The eastern towhee is generally migratory, though every year a handful are found in the Pittsburgh region by Christmas bird counters. A relative of the sparrow, but more similar in size to the American robin, the towhee is a skulker, finding meals through a choreographed hop forward, scratch backward, and quick review of the bounty of the brushy forest floor. Beetles, ants, centipedes and other small critters make tasty meals in spring and summer. In winter, seeds and berries will do.
This is a bird colored to blend into the undergrowth. A black head, wings and tail allow it to disappear into shadows. Flanks the same rusty red of a robin create a wash of color in the open but mix into leaves and grasses as the towhee hops about for its meals. A white chest and belly and a white patch of feathers at the wrist and edges of its tail create a flash of light before it settles and is swallowed back into a thicket.
At Beechwood and across western Pennsylvania each spring, male towhees will sing from high perches to define and defend territory. They sing a fantastic song that sounds to some like they’re exhorting us: “Drink your tea.” The last syllable includes a trill that ripples across the woods each spring. No spring of birding is complete without it. A vernal walk along Beechwood’s upper fields or Spring Hollow Trail, brushy as they are, almost guarantees a sighting. Look for the bird’s red eye if you get an unobstructed view. Towhees down south have white eyes; northern birds have the red eye familiar to us. Who knows why? Song sung, tea tippled, the male towhee finds a partner, colored much the same below, though the female is brown on her head and back, the better to sit unseen on her ground-built nest. Females lay a clutch of white to gray-brown speckled eggs. Two weeks of nonstop incubation, and the chicks hatch.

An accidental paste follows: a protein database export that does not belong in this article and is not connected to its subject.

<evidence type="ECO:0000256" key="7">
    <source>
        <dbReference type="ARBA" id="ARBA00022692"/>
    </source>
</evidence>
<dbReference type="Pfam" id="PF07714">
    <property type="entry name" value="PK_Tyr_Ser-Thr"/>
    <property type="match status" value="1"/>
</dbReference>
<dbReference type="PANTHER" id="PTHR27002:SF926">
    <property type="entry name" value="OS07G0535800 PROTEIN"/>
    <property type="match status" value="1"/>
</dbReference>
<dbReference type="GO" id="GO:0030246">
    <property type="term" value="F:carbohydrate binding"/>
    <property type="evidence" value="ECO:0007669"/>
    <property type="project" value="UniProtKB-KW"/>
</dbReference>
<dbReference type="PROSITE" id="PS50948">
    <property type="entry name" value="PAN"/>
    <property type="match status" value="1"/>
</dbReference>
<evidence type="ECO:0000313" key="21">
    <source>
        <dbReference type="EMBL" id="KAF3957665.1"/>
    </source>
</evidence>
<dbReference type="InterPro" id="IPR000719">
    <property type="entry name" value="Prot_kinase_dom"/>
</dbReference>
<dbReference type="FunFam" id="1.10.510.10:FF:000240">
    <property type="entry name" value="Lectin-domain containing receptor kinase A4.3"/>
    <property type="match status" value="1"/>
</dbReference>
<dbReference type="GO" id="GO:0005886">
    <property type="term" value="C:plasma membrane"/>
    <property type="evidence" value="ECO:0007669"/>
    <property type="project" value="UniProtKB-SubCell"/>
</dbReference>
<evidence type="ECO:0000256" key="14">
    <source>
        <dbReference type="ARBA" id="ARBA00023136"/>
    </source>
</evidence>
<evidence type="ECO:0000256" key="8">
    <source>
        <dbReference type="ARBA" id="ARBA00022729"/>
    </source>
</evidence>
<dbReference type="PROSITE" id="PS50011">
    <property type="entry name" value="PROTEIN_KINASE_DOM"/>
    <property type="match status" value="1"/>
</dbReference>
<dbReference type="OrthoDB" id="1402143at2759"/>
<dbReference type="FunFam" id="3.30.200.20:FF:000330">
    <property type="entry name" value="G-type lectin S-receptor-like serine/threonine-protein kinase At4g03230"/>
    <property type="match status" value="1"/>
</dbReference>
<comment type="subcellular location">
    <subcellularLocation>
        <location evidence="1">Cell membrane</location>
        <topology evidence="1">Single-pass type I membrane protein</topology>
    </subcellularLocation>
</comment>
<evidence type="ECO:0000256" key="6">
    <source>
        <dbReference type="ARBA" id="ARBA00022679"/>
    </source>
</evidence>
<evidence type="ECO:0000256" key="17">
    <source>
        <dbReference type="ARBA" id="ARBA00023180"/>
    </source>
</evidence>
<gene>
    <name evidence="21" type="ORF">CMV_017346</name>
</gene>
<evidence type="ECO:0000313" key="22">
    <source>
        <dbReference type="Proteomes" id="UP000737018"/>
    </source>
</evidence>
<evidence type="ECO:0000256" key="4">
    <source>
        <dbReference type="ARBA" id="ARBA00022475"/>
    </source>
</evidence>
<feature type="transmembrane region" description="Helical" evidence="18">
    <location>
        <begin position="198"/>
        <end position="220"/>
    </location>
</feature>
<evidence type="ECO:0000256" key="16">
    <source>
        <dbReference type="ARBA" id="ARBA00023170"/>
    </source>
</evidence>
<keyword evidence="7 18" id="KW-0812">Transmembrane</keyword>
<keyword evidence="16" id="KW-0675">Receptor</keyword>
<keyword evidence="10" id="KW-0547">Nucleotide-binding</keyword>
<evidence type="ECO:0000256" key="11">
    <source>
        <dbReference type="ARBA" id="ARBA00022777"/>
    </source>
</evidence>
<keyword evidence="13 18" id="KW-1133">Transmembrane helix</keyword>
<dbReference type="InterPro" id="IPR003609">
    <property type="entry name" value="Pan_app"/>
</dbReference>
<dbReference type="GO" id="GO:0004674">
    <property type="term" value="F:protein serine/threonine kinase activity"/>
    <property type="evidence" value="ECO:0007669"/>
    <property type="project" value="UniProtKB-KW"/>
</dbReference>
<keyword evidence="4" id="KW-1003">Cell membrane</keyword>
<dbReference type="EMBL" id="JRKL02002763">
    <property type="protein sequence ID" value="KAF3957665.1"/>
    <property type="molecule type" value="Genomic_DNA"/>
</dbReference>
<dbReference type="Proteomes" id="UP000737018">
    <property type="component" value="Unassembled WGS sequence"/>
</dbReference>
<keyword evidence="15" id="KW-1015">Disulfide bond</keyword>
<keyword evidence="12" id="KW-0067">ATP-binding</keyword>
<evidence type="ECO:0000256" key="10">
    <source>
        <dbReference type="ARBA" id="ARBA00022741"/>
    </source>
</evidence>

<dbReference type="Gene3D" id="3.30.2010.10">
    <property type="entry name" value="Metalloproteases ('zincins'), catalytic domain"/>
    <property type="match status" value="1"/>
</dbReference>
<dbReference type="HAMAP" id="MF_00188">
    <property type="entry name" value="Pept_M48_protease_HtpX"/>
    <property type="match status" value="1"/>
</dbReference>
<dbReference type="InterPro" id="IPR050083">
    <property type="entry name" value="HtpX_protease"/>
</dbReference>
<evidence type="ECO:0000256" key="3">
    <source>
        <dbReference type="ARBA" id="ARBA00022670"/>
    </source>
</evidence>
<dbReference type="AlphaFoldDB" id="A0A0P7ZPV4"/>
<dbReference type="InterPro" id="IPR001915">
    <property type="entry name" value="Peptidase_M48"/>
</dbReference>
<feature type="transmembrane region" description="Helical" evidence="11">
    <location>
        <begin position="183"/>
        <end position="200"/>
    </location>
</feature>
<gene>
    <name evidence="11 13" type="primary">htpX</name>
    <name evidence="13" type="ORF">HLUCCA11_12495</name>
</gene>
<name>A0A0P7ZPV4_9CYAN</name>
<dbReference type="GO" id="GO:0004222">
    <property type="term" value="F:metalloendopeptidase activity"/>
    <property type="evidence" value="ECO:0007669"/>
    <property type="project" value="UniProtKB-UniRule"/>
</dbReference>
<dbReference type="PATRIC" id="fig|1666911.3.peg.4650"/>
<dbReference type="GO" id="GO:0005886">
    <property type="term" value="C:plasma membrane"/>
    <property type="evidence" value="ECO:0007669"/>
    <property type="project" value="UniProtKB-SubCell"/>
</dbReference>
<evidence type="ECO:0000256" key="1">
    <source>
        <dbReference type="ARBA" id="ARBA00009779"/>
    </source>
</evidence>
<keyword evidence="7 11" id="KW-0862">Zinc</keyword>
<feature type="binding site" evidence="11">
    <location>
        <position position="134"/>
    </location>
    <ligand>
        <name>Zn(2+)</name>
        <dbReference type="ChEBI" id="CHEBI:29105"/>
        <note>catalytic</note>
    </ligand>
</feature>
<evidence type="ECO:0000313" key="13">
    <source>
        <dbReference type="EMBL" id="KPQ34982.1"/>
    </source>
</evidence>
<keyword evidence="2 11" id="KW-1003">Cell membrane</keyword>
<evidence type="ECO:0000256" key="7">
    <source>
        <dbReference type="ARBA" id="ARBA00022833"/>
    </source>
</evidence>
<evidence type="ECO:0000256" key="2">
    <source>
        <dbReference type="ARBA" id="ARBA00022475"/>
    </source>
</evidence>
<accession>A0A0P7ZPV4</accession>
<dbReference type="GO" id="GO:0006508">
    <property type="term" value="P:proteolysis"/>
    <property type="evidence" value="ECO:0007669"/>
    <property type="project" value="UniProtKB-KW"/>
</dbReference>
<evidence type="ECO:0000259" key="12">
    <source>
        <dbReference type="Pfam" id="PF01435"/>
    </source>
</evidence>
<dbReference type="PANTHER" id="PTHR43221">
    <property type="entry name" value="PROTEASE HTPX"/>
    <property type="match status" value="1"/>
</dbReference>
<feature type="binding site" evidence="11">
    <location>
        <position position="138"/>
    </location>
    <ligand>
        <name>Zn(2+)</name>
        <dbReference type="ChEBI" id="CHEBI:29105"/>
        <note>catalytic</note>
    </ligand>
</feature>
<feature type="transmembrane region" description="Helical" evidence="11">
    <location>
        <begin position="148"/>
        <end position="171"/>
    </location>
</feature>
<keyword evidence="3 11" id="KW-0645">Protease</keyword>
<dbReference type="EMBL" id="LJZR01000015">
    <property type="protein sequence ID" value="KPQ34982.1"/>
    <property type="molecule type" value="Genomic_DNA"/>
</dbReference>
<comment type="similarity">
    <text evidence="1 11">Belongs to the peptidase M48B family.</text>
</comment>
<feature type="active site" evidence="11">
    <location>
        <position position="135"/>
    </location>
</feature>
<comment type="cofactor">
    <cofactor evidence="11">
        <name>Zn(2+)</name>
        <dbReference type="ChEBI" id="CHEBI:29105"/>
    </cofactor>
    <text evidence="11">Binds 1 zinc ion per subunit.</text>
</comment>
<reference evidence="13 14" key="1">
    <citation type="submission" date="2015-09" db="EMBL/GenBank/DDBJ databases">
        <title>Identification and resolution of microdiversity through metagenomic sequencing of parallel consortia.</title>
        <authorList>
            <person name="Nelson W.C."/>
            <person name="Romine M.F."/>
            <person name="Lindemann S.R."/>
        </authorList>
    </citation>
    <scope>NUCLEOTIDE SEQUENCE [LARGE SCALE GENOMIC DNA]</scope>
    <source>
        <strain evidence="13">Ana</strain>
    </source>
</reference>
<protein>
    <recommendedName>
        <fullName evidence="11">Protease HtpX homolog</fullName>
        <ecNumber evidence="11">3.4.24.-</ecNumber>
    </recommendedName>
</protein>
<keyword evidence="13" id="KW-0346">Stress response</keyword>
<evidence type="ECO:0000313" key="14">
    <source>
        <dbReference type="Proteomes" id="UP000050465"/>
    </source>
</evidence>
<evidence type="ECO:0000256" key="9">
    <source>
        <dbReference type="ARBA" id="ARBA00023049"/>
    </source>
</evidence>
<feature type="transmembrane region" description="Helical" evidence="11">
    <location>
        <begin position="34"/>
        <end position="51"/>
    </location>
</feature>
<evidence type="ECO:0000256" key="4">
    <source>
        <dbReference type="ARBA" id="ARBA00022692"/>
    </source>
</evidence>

In my interactions with towhees at Beechwood, I have been able to watch them up close as they forage. They seem unruffled by a binocular-toting human intruding on their meals, far more intent on finding a morsel to munch. Often I hear them before I see them, nasal “chewink” call notes ringing from the shadows like a sonar ping from a submarine in the wine-dark sea. It’s fun to stalk them, listening with care for their tiny talons scraping at the soil. Take the time to seek out the towhee this spring.
The Audubon Society of Western Pennsylvania includes Beechwood Farms in Fox Chapel, Todd Sanctuary near Sarver, and the Succop Conservancy in Butler. All properties are open to the public, but an inexpensive ASWP membership supports environmental education and birding for all.